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How Industry 4.0 makes supply chain more efficient

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Publié le jeudi 18 janvier 2018

The LCL focused on “Supply chain management 4.0” in its executive education workshop on 15 and 16 January.

Commonly referred to as Industry 4.0, we witness the fourth industrial revolution that brings together cyber and physical systems, coupled with pervasive (reactive) sensing and massive volumes of data that is crunched by advanced analytics systems yielding major improvements in efficiency.
Embracing Industry 4.0, supply chains adapt and change as well. Quoting Kai Hoberg, the lead instructor of the workshop, “in an end-game, live information on a machine’s condition could trigger production of the 3D-printed spare part that is then shipped by a drone to the plant to meet the engineer that is scheduled to replace the part.”

What are the key factors for successful implementation of supply chain 4.0?

Starting with effective control towers, organizations can enable end-to-end visibility to facilitate real-time business planning.

These efforts can be amplified with supply chain analytics. Namely, by leveraging the availability of data and quantitative methods, new insights can be created to gain insights and improve decision making throughout the supply chain: sales, inventory and operation planning, transportation, warehousing, sourcing and so forth. As an example, one can consider how detection of out-of-stock has evolved: moving from manual, through RFID and optical solutions, nowadays analytics can provide a step ahead into stock-out detection via inferential statistical analysis.

The next key to implementation are the smart devices which provide sensing, processing and connectivity.

As these devices become wide-spread in supply chains, it is important to use them efficiently and harvest the data generated. At the moment, these devices are effectively used for order generation and inventory availability, and provide a tool to lock-in demand.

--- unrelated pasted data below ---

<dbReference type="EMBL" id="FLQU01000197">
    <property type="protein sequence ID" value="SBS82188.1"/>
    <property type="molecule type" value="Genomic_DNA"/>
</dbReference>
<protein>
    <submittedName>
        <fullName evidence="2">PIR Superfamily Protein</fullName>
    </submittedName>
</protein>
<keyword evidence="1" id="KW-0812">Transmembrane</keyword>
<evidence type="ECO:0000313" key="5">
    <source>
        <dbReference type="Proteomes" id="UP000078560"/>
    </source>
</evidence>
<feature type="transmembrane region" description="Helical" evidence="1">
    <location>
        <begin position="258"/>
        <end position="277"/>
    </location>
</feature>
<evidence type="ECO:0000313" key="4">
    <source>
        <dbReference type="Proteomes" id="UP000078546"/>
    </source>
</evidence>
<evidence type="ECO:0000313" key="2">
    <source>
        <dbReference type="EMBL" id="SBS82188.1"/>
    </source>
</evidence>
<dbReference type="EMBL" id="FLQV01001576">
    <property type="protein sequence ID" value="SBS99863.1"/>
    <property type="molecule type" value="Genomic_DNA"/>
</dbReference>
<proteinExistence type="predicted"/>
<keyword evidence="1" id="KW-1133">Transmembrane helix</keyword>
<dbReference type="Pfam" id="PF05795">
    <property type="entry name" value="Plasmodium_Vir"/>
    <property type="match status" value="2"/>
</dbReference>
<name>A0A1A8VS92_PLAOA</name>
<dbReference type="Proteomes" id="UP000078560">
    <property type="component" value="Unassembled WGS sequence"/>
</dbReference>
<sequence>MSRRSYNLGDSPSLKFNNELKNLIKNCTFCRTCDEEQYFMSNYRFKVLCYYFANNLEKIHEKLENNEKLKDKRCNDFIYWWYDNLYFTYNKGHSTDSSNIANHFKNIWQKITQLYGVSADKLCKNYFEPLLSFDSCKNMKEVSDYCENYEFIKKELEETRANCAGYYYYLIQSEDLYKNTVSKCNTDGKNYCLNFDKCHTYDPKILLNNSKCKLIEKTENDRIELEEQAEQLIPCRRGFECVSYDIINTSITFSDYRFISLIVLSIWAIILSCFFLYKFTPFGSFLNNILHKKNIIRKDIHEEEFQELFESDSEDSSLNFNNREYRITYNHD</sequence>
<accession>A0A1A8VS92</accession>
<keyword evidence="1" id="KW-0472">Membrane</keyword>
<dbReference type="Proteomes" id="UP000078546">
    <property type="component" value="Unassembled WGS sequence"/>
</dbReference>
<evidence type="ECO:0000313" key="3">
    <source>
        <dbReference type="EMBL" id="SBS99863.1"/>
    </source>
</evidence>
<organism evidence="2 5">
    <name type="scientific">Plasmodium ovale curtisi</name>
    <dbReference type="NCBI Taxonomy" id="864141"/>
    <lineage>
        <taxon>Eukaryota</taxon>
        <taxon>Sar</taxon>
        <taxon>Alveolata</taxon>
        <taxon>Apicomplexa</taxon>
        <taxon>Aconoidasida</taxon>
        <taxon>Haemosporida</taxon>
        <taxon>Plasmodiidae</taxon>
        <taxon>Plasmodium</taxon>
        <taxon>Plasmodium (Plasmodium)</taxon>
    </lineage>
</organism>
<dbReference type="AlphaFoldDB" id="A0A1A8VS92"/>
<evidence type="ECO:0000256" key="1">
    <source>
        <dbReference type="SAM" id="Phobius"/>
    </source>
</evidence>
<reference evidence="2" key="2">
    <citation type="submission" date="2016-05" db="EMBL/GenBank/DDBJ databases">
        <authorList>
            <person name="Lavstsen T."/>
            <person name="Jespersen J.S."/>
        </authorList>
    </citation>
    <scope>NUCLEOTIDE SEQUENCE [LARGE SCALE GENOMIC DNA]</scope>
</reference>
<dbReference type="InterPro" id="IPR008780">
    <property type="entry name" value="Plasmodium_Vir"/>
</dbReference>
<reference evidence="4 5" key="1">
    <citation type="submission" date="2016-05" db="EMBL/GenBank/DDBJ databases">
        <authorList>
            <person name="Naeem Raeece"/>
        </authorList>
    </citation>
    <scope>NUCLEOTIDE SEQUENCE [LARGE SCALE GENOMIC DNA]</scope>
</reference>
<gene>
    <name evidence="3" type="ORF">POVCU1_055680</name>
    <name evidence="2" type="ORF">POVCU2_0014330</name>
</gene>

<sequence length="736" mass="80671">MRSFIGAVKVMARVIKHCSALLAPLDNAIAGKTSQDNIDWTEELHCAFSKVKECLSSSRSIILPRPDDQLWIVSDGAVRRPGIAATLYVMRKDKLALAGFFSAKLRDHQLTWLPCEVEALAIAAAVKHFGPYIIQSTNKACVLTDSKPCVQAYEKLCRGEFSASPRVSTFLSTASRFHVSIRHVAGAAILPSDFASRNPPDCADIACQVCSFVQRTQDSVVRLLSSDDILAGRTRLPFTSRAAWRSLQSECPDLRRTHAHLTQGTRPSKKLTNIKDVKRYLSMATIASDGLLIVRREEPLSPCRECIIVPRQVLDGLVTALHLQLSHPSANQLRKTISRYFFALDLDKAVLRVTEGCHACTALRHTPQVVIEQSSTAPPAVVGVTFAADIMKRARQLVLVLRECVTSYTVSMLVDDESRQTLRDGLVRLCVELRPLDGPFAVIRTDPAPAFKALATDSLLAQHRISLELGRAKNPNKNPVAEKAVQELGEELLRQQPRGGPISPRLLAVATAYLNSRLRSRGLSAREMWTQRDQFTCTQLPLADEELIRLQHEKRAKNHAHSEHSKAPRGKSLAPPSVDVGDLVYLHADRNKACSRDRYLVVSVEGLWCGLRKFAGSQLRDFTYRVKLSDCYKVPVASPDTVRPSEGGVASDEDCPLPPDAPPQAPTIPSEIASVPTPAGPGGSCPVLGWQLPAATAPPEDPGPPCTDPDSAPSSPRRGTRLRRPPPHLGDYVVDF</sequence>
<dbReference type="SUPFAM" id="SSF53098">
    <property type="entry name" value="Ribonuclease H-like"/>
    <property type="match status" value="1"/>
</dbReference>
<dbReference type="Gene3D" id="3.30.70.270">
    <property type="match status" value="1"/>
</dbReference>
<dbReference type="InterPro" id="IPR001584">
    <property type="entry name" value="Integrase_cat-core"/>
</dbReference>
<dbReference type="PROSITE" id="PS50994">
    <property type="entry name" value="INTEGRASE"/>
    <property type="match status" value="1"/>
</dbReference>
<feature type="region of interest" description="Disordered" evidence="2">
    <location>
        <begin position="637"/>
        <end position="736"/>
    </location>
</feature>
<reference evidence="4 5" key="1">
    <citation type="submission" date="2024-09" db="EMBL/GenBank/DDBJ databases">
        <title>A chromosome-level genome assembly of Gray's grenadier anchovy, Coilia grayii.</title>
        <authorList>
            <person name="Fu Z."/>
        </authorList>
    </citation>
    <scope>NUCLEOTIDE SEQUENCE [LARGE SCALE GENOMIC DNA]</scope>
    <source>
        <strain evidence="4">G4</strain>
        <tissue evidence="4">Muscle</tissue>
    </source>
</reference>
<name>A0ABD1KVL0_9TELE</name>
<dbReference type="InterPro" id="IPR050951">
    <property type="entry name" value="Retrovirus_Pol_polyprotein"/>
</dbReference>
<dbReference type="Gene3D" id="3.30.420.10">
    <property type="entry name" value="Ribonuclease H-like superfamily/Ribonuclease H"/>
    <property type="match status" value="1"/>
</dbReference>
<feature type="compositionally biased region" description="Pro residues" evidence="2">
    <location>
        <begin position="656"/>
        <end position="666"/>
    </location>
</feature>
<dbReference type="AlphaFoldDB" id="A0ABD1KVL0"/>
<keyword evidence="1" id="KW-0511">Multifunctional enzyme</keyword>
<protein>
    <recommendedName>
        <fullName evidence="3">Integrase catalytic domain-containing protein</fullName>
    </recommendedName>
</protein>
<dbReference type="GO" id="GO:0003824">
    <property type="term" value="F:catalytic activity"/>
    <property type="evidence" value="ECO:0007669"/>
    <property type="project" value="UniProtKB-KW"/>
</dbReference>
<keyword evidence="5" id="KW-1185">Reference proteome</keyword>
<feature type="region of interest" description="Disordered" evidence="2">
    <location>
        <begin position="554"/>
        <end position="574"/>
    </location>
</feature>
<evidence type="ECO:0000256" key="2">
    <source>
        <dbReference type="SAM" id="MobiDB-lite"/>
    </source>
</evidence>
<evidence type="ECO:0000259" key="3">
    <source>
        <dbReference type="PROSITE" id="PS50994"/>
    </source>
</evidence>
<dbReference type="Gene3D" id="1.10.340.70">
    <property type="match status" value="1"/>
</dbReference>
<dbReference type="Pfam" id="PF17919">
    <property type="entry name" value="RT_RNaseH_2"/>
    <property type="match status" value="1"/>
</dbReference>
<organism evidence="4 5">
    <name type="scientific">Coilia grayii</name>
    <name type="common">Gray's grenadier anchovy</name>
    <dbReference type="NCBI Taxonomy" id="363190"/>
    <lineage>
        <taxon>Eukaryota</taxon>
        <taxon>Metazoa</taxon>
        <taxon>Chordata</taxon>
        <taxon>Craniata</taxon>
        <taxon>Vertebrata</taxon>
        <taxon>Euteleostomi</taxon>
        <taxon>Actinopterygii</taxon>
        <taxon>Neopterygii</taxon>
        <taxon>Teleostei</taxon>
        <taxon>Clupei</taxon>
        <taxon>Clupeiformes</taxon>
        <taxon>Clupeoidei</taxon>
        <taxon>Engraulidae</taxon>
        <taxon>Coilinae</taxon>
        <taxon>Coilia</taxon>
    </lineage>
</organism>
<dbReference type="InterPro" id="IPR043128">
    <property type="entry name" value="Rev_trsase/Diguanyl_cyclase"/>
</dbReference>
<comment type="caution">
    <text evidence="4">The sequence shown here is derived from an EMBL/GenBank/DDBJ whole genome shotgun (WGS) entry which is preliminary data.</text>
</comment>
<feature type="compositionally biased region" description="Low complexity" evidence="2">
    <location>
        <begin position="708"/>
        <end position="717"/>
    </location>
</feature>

Increased level of automation and artificial intelligence as a key

The physical layer of logistics is also changing with increased level of automation and artificial intelligence. While the implementation are primarily cost-driven, the new systems often provide ample of other benefits such as increased flexibility and shorter lead times. While exciting, wide spread implementation may take a while due to technological challenges, regulatory concerns, and scale issues, among others.

With new technologies and innovations, new business models emerge. Some organizations disappear, some adapt, and some re-invent themselves as leaders in innovation. Embracing technologies can be aligned along two dimensions: efficiency opportunities and growth opportunities. Achieving both is the ultimate goal. The transformation process can be full of hurdles, but managing the process is critical to ensure the highest chances of success.

Benny Mantin concluded with the importance to be duly prepared to change: “keep in mind: SCM 4.0 is a journey, we know where we start, but we don’t know where the path will lead us.”


The next LCL executive education workshop will be dedicated to the digitalisation of supply chain management and its impact on the supplier interactions. Registration are open. 


supply chain management 4.0 workshop class photo